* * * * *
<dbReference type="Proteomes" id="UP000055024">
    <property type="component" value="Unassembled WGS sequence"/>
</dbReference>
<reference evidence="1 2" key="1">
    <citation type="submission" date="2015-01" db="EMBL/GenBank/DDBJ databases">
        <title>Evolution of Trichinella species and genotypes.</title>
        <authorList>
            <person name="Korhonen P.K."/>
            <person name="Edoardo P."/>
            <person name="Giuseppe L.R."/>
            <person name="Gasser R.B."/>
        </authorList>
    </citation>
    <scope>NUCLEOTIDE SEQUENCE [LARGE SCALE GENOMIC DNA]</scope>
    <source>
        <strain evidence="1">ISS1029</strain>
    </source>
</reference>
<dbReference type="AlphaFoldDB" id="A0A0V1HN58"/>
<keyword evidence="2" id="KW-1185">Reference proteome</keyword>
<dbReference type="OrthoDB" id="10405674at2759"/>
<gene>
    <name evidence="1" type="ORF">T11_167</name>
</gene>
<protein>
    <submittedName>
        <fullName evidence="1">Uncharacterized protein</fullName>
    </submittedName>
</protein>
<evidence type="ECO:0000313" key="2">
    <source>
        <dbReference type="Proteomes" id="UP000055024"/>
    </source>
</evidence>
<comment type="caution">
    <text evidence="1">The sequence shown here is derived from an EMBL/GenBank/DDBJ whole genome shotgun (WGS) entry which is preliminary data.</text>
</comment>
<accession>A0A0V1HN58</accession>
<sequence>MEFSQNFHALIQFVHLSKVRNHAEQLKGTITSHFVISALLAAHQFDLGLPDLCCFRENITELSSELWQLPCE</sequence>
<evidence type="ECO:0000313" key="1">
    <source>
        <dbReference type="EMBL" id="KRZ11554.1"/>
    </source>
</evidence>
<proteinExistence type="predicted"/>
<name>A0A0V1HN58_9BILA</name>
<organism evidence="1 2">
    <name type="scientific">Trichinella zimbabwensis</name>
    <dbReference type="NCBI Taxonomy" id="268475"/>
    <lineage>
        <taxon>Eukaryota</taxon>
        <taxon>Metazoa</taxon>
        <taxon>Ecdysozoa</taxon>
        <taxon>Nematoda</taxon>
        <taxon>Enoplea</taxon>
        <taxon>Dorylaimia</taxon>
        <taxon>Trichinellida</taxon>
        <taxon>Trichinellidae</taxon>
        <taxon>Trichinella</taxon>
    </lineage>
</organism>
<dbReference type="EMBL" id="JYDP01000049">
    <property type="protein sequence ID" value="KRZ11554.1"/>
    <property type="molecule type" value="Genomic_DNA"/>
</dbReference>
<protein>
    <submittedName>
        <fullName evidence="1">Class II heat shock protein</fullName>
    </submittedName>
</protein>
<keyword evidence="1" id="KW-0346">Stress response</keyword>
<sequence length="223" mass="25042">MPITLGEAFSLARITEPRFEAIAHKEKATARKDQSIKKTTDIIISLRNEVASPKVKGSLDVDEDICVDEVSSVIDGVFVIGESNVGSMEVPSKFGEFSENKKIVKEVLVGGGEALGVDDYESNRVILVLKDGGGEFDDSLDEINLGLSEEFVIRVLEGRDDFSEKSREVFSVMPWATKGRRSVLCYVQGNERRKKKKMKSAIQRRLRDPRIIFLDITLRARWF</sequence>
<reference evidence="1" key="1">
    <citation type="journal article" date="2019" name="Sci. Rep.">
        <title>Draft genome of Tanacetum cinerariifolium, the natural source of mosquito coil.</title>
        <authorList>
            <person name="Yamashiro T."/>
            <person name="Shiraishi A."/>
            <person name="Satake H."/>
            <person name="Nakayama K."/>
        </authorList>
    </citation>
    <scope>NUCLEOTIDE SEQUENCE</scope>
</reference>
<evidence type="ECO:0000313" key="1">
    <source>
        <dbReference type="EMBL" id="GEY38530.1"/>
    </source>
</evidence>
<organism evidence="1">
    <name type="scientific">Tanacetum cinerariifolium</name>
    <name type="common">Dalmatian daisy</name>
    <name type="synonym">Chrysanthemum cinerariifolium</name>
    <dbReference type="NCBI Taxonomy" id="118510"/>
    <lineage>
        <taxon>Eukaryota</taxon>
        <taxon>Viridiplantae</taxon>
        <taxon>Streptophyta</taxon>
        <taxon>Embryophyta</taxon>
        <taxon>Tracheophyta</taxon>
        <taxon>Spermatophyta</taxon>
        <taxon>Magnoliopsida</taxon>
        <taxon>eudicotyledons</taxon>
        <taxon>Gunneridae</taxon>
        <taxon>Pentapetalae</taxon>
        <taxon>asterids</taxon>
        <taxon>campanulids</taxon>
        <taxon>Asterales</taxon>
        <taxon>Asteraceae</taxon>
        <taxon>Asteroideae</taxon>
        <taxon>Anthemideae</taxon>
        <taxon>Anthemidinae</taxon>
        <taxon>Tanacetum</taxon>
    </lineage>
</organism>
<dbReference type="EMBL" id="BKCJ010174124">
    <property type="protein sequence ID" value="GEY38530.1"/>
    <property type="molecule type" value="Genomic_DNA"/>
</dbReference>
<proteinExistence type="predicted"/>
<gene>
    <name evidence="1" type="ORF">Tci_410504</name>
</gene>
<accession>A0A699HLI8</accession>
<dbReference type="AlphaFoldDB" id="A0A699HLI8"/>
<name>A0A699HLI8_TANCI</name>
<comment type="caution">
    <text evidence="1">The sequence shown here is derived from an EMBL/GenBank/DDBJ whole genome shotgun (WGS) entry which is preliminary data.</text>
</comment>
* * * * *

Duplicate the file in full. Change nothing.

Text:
<dbReference type="Proteomes" id="UP000055024">
    <property type="component" value="Unassembled WGS sequence"/>
</dbReference>
<reference evidence="1 2" key="1">
    <citation type="submission" date="2015-01" db="EMBL/GenBank/DDBJ databases">
        <title>Evolution of Trichinella species and genotypes.</title>
        <authorList>
            <person name="Korhonen P.K."/>
            <person name="Edoardo P."/>
            <person name="Giuseppe L.R."/>
            <person name="Gasser R.B."/>
        </authorList>
    </citation>
    <scope>NUCLEOTIDE SEQUENCE [LARGE SCALE GENOMIC DNA]</scope>
    <source>
        <strain evidence="1">ISS1029</strain>
    </source>
</reference>
<dbReference type="AlphaFoldDB" id="A0A0V1HN58"/>
<keyword evidence="2" id="KW-1185">Reference proteome</keyword>
<dbReference type="OrthoDB" id="10405674at2759"/>
<gene>
    <name evidence="1" type="ORF">T11_167</name>
</gene>
<protein>
    <submittedName>
        <fullName evidence="1">Uncharacterized protein</fullName>
    </submittedName>
</protein>
<evidence type="ECO:0000313" key="2">
    <source>
        <dbReference type="Proteomes" id="UP000055024"/>
    </source>
</evidence>
<comment type="caution">
    <text evidence="1">The sequence shown here is derived from an EMBL/GenBank/DDBJ whole genome shotgun (WGS) entry which is preliminary data.</text>
</comment>
<accession>A0A0V1HN58</accession>
<sequence>MEFSQNFHALIQFVHLSKVRNHAEQLKGTITSHFVISALLAAHQFDLGLPDLCCFRENITELSSELWQLPCE</sequence>
<evidence type="ECO:0000313" key="1">
    <source>
        <dbReference type="EMBL" id="KRZ11554.1"/>
    </source>
</evidence>
<proteinExistence type="predicted"/>
<name>A0A0V1HN58_9BILA</name>
<organism evidence="1 2">
    <name type="scientific">Trichinella zimbabwensis</name>
    <dbReference type="NCBI Taxonomy" id="268475"/>
    <lineage>
        <taxon>Eukaryota</taxon>
        <taxon>Metazoa</taxon>
        <taxon>Ecdysozoa</taxon>
        <taxon>Nematoda</taxon>
        <taxon>Enoplea</taxon>
        <taxon>Dorylaimia</taxon>
        <taxon>Trichinellida</taxon>
        <taxon>Trichinellidae</taxon>
        <taxon>Trichinella</taxon>
    </lineage>
</organism>
<dbReference type="EMBL" id="JYDP01000049">
    <property type="protein sequence ID" value="KRZ11554.1"/>
    <property type="molecule type" value="Genomic_DNA"/>
</dbReference>
<protein>
    <submittedName>
        <fullName evidence="1">Class II heat shock protein</fullName>
    </submittedName>
</protein>
<keyword evidence="1" id="KW-0346">Stress response</keyword>
<sequence length="223" mass="25042">MPITLGEAFSLARITEPRFEAIAHKEKATARKDQSIKKTTDIIISLRNEVASPKVKGSLDVDEDICVDEVSSVIDGVFVIGESNVGSMEVPSKFGEFSENKKIVKEVLVGGGEALGVDDYESNRVILVLKDGGGEFDDSLDEINLGLSEEFVIRVLEGRDDFSEKSREVFSVMPWATKGRRSVLCYVQGNERRKKKKMKSAIQRRLRDPRIIFLDITLRARWF</sequence>
<reference evidence="1" key="1">
    <citation type="journal article" date="2019" name="Sci. Rep.">
        <title>Draft genome of Tanacetum cinerariifolium, the natural source of mosquito coil.</title>
        <authorList>
            <person name="Yamashiro T."/>
            <person name="Shiraishi A."/>
            <person name="Satake H."/>
            <person name="Nakayama K."/>
        </authorList>
    </citation>
    <scope>NUCLEOTIDE SEQUENCE</scope>
</reference>
<evidence type="ECO:0000313" key="1">
    <source>
        <dbReference type="EMBL" id="GEY38530.1"/>
    </source>
</evidence>
<organism evidence="1">
    <name type="scientific">Tanacetum cinerariifolium</name>
    <name type="common">Dalmatian daisy</name>
    <name type="synonym">Chrysanthemum cinerariifolium</name>
    <dbReference type="NCBI Taxonomy" id="118510"/>
    <lineage>
        <taxon>Eukaryota</taxon>
        <taxon>Viridiplantae</taxon>
        <taxon>Streptophyta</taxon>
        <taxon>Embryophyta</taxon>
        <taxon>Tracheophyta</taxon>
        <taxon>Spermatophyta</taxon>
        <taxon>Magnoliopsida</taxon>
        <taxon>eudicotyledons</taxon>
        <taxon>Gunneridae</taxon>
        <taxon>Pentapetalae</taxon>
        <taxon>asterids</taxon>
        <taxon>campanulids</taxon>
        <taxon>Asterales</taxon>
        <taxon>Asteraceae</taxon>
        <taxon>Asteroideae</taxon>
        <taxon>Anthemideae</taxon>
        <taxon>Anthemidinae</taxon>
        <taxon>Tanacetum</taxon>
    </lineage>
</organism>
<dbReference type="EMBL" id="BKCJ010174124">
    <property type="protein sequence ID" value="GEY38530.1"/>
    <property type="molecule type" value="Genomic_DNA"/>
</dbReference>
<proteinExistence type="predicted"/>
<gene>
    <name evidence="1" type="ORF">Tci_410504</name>
</gene>
<accession>A0A699HLI8</accession>
<dbReference type="AlphaFoldDB" id="A0A699HLI8"/>
<name>A0A699HLI8_TANCI</name>
<comment type="caution">
    <text evidence="1">The sequence shown here is derived from an EMBL/GenBank/DDBJ whole genome shotgun (WGS) entry which is preliminary data.</text>
</comment>